COLLEGE PARK - His shots had not been falling. At times, he has looked confused and uncomfortable while finding his place in the Maryland offense.
But after Wednesday's intrasquad Red-White scrimmage, in which he puncutated his second half by sinking six of seven shots, including his only three-point attempt, the customary smile was back on Byron Mouton's face.
"I've been struggling for a couple of days. A lot of people tell me I'm thinking too much," said Mouton, the 6-foot-6, 215-pound transfer from Tulane who is backing up shooting guard Juan Dixon and getting time at small forward, where he will spell Danny Miller.
"I'm getting the plays down, learning the press. It's only a matter of time. I still feel like I can make any shot."
It's a much different year for Mouton, who sat out last season after joining the Terps, following two seasons in which he led Tulane in scoring.
His role has changed. A year ago, Mouton's main task was leading the second team in practice. As the Terps prepared for their next opponent, Mouton would function as the scout team's best player, be it Duke's Shane Battier, North Carolina's Joe Forte, Clemson's Will Solomon.
"It's hard when you sit out a year, and all you do is basically run the other team's offense," Maryland coach Gary Williams said. "Now he's got to learn everything we do. Byron is in with a lot of guys who've been here for a couple of years. It's hard anytime when you have to think instead of just react. The more we run the stuff, the better off he'll be."
Said Mouton: "I can't just get the ball and take it to the hoop like last year."
Reducing rough stuff
Collegiate players, especially those who toil in the paint, will have to deal with a significant rules adjustment during the coming season, specifically regarding contact.
The NCAA men's basketball rules committee has declared "the elimination of rough play" a point of emphasis this year. In other words, officials say they will be less generous in their allowance of off-the-ball contact in the post, where big men battle for position and cutters venture while running their respective teams' offenses. The NCAA also has said that hand-checking will be called more tightly than in years past.
NCAA officials have been visiting schools around the country, trying to clarify the changes while working intrasquad scrimmages. At Wednesday's Red-White scrimmage at Cole Field House, a flurry of hand-checks was called, eliciting groans from players and Williams alike.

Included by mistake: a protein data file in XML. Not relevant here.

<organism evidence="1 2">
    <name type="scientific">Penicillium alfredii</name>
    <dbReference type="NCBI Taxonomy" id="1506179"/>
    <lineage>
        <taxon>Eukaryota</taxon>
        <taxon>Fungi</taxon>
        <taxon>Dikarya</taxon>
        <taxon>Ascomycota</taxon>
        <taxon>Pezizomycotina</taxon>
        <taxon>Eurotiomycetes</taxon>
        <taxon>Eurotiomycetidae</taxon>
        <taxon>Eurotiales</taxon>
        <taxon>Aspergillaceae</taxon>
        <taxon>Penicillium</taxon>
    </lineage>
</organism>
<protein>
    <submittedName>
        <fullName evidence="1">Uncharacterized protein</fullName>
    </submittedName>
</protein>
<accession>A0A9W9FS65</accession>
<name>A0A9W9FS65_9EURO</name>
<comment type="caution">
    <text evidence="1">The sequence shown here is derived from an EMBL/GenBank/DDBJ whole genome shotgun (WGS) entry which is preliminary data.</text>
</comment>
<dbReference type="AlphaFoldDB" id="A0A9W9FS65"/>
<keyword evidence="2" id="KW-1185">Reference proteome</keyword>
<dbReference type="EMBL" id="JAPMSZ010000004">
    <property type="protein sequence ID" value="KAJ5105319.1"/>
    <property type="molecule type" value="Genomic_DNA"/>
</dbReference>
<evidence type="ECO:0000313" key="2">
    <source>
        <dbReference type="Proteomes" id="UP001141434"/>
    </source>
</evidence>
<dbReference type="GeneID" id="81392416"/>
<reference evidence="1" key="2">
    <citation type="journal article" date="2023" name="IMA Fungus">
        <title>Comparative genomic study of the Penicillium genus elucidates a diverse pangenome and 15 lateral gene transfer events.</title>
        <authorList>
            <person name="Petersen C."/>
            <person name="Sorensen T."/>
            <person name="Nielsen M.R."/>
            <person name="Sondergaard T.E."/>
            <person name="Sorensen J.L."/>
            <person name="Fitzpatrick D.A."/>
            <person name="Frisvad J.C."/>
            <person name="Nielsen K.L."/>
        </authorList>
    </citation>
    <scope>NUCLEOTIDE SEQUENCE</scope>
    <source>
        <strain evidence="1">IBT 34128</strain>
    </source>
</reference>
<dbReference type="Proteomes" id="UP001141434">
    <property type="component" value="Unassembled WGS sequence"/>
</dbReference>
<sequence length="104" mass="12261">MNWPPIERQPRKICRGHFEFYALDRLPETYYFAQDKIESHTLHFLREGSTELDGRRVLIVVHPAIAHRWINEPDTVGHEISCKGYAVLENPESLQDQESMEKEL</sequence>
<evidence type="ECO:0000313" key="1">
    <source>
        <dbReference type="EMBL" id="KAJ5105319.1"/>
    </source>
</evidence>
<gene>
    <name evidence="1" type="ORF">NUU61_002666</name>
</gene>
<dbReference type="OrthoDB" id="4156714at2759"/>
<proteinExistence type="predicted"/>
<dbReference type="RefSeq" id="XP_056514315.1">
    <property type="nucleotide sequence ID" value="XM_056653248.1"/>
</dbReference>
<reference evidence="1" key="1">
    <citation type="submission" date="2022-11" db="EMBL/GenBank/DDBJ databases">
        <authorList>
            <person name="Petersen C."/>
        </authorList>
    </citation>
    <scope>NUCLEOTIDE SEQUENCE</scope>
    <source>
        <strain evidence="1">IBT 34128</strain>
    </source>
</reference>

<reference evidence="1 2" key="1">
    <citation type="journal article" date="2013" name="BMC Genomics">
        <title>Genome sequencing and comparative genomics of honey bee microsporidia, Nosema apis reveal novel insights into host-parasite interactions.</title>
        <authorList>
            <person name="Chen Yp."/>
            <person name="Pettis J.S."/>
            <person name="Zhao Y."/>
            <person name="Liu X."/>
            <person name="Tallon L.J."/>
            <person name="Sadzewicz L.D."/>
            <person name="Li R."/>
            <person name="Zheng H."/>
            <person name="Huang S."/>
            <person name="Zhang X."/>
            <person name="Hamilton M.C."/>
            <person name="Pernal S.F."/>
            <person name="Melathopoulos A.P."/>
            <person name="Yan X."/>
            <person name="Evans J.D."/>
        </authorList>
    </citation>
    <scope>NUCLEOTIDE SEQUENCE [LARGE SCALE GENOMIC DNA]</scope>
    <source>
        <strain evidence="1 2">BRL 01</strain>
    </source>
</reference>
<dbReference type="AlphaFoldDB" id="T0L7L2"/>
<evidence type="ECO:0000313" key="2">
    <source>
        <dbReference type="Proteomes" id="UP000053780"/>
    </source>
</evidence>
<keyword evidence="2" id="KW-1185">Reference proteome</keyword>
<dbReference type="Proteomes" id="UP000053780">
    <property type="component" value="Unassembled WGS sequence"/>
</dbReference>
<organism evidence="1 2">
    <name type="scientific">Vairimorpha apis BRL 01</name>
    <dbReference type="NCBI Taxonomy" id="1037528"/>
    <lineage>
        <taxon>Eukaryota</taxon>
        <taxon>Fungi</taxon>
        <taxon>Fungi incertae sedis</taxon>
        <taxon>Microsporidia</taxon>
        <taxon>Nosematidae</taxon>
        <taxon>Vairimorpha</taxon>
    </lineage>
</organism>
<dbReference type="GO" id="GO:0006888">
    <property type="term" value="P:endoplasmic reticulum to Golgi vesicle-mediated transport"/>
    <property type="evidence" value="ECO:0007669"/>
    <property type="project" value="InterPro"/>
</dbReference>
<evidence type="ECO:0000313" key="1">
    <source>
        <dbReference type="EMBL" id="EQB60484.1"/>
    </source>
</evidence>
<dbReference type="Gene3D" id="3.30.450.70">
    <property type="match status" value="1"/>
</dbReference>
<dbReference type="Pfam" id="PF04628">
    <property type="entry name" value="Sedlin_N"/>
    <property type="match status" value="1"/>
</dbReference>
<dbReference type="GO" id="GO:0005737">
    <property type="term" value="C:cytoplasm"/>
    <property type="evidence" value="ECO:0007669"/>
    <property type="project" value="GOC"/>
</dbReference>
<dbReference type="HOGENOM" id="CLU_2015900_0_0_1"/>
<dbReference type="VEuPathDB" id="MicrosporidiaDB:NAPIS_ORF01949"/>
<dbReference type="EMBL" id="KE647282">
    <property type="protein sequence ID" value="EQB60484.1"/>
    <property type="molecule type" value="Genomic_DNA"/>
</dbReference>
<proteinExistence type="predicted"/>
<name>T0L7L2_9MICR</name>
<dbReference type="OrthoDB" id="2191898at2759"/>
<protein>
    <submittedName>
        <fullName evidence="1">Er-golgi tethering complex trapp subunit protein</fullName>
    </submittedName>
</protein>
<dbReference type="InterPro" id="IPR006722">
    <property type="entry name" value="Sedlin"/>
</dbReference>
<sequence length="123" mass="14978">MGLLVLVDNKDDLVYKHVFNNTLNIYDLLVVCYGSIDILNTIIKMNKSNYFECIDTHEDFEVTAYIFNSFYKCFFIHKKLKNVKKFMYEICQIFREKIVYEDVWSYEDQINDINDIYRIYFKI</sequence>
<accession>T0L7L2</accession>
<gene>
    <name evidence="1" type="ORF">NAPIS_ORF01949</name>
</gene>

But players and coaches, mindful of scrum-like contests such as last year's national semifinal between Michigan State and Wisconsin -won by Michigan State, 53-41 - see the changes as practical.
"If the game is going to be called like [the NCAA] wants it to be called, it will be a big change," Williams said. "They felt there was way too much contact in post play, screens and off the ball. You couldn't make a cut without somebody throwing a forearm or getting in your way or whatever."
"We're getting a lot of calls for physical play, and we'll get used to it," senior forward Terence Morris said. "It's not natural for us now. It's something a lot of people have to adjust to. We're trying to clean it up, and it's getting better."
The Terps would appear to be well-armed to combat the new rule, since they have a deep frontcourt-with backups such as Tahj Holden, Chris Wilcox, Mike Mardesich and LaRon Cephas -that will allow them to spread around more fouls.
The question is, will it cause more whistles and make games drag? And will the games be called the same way in March as in December?
Duke forward Battier said he loves the new rule.
"As a 220-pound, so-called power forward, I welcome it," Battier said. "The reason why college basketball has been so appealing for so long is that it relies more on skill and grace, as opposed to the NBA, which often is a bunch of 260-pound behemoths beating each other's brains out under the disguise of basketball."
Tickets are available for the Terps' final exhibition on Wednesday (8 p.m.) against the EA Sports California All-Stars, a collection of former stars from the West Coast. Tickets also remain for the BB&T Classic Dec. 2-3 at Washington's MCI Center, in which the Terps open against Michigan. The winner of that game will advance to the title game against the St. John's-George Washington winner on Dec. 3. Tickets can be purchased by calling 410-481-SEAT or online at www.umterps.com.